نتیجه گیری انگلیسی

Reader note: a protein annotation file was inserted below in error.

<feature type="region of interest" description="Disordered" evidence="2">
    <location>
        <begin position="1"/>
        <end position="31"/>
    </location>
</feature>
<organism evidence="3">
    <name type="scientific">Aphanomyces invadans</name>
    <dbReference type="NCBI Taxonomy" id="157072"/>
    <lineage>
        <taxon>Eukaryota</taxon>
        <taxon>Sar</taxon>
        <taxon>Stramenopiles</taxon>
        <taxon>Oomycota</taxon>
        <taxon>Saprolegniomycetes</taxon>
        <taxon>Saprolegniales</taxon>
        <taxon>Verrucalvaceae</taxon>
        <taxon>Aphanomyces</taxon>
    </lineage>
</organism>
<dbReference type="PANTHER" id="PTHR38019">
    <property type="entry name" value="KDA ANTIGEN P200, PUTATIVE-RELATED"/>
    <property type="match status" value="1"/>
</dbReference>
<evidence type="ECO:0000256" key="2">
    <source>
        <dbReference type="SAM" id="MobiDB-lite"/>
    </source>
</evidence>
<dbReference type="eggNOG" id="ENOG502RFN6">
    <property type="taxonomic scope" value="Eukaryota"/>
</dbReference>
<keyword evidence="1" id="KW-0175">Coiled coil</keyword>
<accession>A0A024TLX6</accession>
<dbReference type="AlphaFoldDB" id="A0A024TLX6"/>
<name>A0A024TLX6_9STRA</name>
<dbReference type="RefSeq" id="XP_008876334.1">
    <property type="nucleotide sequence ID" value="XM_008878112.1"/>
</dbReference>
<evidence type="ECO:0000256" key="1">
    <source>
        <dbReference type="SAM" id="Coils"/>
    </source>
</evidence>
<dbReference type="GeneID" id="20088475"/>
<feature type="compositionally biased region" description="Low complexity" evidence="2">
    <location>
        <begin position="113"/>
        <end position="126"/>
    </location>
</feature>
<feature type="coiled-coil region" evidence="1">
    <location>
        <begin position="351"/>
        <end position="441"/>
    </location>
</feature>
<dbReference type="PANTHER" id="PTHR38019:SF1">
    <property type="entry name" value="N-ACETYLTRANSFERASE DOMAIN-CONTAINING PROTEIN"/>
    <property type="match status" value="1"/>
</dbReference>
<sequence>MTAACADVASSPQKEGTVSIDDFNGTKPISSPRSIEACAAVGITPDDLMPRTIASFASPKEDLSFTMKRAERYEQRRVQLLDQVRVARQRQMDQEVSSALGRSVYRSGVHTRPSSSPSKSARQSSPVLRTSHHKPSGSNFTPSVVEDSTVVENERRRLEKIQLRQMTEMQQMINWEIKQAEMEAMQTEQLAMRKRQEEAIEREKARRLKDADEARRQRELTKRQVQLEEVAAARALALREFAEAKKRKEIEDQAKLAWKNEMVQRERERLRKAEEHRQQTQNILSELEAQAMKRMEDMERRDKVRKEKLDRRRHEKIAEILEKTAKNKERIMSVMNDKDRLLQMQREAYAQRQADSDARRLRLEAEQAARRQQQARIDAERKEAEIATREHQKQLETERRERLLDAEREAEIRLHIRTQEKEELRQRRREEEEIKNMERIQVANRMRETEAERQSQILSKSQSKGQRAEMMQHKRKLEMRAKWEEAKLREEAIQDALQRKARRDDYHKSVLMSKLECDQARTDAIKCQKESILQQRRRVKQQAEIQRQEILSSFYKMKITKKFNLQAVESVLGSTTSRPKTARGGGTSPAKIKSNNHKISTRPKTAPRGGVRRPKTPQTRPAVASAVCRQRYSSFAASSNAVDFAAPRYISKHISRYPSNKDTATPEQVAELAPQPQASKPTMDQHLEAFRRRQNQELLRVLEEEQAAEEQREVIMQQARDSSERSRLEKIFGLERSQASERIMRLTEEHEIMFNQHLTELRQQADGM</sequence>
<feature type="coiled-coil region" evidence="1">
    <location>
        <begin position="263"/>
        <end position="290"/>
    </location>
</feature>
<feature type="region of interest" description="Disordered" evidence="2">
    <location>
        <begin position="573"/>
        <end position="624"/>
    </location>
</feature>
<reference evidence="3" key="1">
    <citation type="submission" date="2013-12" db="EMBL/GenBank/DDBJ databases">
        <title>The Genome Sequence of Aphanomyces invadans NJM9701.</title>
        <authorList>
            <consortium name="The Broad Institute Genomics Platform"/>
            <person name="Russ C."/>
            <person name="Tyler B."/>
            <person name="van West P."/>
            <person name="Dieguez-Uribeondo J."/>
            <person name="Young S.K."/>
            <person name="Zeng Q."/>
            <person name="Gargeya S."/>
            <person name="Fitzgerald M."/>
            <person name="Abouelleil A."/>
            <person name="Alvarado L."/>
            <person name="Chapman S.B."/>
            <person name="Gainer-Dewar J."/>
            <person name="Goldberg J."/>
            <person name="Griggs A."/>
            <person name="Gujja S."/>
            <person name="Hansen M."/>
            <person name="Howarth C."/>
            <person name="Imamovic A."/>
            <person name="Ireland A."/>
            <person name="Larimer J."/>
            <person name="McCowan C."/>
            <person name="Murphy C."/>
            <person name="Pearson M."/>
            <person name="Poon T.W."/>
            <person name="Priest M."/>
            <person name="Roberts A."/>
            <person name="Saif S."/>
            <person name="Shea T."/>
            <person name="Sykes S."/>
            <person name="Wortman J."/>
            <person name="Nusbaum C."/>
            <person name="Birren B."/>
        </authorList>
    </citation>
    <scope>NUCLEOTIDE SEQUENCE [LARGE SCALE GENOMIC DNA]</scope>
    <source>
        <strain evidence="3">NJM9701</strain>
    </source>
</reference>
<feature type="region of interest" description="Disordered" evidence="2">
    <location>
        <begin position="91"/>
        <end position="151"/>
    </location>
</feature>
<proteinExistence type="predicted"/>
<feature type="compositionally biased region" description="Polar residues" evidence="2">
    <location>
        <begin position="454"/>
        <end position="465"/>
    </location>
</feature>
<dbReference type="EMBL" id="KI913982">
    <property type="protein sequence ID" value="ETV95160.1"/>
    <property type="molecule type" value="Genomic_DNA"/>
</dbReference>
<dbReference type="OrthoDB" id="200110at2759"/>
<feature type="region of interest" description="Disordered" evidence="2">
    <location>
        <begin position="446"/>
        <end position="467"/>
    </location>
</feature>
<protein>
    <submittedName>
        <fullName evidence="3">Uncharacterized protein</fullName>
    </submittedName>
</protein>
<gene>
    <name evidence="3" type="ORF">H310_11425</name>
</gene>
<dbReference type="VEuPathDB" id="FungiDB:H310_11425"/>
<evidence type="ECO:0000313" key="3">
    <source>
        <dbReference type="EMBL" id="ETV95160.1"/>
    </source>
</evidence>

The share market boom in the 1990s is often linked to the accelerating labour productivity over the same period. In this paper we have shown that labour productivity and TFP are misleading measures of corporate earnings. The problem associated with growth in labour productivity as a measure of earnings is that it is heavily influenced by capital deepening which lowers earnings per unit of capital due to diminishing returns to capital. TFP growth influences earnings positively, but because TFP growth is often triggered by capital deepening which embodies new technologies (Wolff, 1991), the nexus between stock returns and TFP growth is distorted. Based on a general equilibrium model it was shown that capital productivity is the correct measure of earnings, because capital is paid its marginal product in equilibrium. The nexus between stock returns and various productivity measures was examined using 80 years of data for 11 industrialised countries. Due to changing dividend payout ratios, we use the cumulated total stock return as our measure for equities and not the share price index. Of the three measures of productivity, total stock returns were most strongly related to capital productivity. Total stock returns tend to lead productivity in the short term, consistent with the forward-looking nature of equity markets. VECM variance decompositions show strong linkages from capital productivity to total stock returns in the short and long run in virtually all countries, which exceed those from labour productivity and TFP. Meanwhile, impulse responses suggest that capital productivity tends to have consistent positive effect on total stock returns at least up to 10 years, which is less present for labour productivity or TFP. These results were reinforced by panel data estimates, suggesting that the findings were very robust to estimation method and model specification. In opposing the view that labour productivity is an appropriate measure of equity market fundamentals, our results are consistent with the findings of Campbell and Shiller (2001), who sought to assess the argument that the high stock market value is often justified by expectations of a continuation of the high labour productivity growth in the 1990s, with an underlying premise that labour productivity is the relevant productivity measure of earnings. In fact, finding that price-smoothed-earnings ratio cannot predict future labour productivity for the US, they concluded that the high share prices at the time of writing could not be due to a rational forecast of labour productivity growth.13